We can see that unlike the number of gems created, the downloads are actually skyrocketing. Back in August 2014 there was a total of 141M downloads, while in December of 2015 the downloads were already at 262M. That’s an 85% increase in less than a year and a half.
Rails downloads are going up
Let’s be honest, in 90% of cases Ruby is used in the context of Rails. The most popular Ruby framework is on the rise, with a 50% increase in a year and half.
When we analyzed this data, we were kind of worried – what if a large amount of those downloads are coming from legacy apps that are still stuck on Rails 3? So, to verify, I also made two other graphs related to different Rails versions.
Rails monthly downloads by major version
Rails 4 was by far the most downloaded version in 2015. At the beginning of the year it was downloaded twice as much as Rails 3, and at the end of the year the ratio moved up to 6 to 1 in favor of Rails 4.
I also looked at downloads for previous major versions, but the numbers are really low – around 10K downloads per month at the end of the year for both Rails 1 and Rails 2.
Rails 4 monthly downloads by minor version
Rails 4.2 was released at the end of 2014 and its adoption was quite fast. At the beginning of the year 4.1 was still downloaded more often, but by the end Rails 4.2 was at 1 million downloads per month.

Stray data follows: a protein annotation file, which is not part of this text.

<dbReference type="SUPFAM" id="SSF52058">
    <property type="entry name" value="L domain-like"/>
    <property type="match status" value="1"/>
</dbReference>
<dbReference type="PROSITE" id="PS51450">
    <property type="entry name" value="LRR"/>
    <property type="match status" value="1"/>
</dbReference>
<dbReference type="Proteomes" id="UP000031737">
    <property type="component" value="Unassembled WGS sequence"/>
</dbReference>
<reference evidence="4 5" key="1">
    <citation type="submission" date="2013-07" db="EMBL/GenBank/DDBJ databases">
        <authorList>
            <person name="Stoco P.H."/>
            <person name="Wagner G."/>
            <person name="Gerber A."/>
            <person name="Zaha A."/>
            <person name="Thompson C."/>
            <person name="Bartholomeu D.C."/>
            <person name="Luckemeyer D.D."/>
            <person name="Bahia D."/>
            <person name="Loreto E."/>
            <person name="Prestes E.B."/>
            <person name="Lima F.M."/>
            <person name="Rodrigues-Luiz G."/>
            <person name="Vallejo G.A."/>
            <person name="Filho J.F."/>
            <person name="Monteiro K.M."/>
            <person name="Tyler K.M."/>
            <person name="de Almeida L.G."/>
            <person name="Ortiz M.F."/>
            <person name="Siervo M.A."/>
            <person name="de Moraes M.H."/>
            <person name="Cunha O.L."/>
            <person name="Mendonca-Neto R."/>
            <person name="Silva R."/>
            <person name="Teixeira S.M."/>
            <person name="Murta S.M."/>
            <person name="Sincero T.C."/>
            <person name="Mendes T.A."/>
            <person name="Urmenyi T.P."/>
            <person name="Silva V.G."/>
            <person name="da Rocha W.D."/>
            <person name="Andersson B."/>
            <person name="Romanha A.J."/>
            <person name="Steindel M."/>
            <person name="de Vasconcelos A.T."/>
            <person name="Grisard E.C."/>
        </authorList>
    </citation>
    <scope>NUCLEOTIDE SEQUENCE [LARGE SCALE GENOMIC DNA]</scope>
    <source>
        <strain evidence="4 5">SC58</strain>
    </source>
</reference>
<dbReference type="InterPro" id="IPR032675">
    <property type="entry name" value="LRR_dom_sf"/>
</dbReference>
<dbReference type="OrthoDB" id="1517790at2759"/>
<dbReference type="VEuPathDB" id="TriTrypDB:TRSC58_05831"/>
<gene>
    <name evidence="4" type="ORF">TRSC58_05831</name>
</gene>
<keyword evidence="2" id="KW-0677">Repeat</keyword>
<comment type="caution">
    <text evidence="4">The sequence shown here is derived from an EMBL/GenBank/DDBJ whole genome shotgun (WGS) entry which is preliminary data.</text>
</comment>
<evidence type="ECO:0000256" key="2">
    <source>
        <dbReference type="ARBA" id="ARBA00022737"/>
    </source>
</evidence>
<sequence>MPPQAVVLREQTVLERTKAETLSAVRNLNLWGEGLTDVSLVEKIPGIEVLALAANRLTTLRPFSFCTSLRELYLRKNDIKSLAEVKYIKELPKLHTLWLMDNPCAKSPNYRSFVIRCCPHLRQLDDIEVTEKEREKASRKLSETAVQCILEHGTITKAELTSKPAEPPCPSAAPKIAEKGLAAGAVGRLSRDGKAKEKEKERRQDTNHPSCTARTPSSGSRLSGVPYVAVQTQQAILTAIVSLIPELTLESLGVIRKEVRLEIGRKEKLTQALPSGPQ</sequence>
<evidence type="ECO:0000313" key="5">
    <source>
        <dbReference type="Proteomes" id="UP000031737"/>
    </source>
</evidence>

These graphs give us the impression that Rails actually really skyrocketed in usage with the release of 4.2.
Rails alternatives in 2015
Sinatra used half as much as Rails
Sinatra, Ruby’s famous micro web-framework was the 2nd most used framework. I was pleasantly surprised with Sinatra’s downloads per month – it’s being downloaded about 30% more than in the summer of 2014. For some reason I had a feeling that it wouldn’t go up as much.
And it’s also not that far behind Rails – last July, at its peak, Sinatra was downloaded 1 million times.
Note that the biggest spike was in March when the only 2015 release of Sinatra happened. However, its download numbers stayed high since then. These numbers can be ambiguous – they show that Ruby devs tend to update their dependencies, but it also seems that Sinatra is probably being used more than it was before. Anyways, it’s a good thing.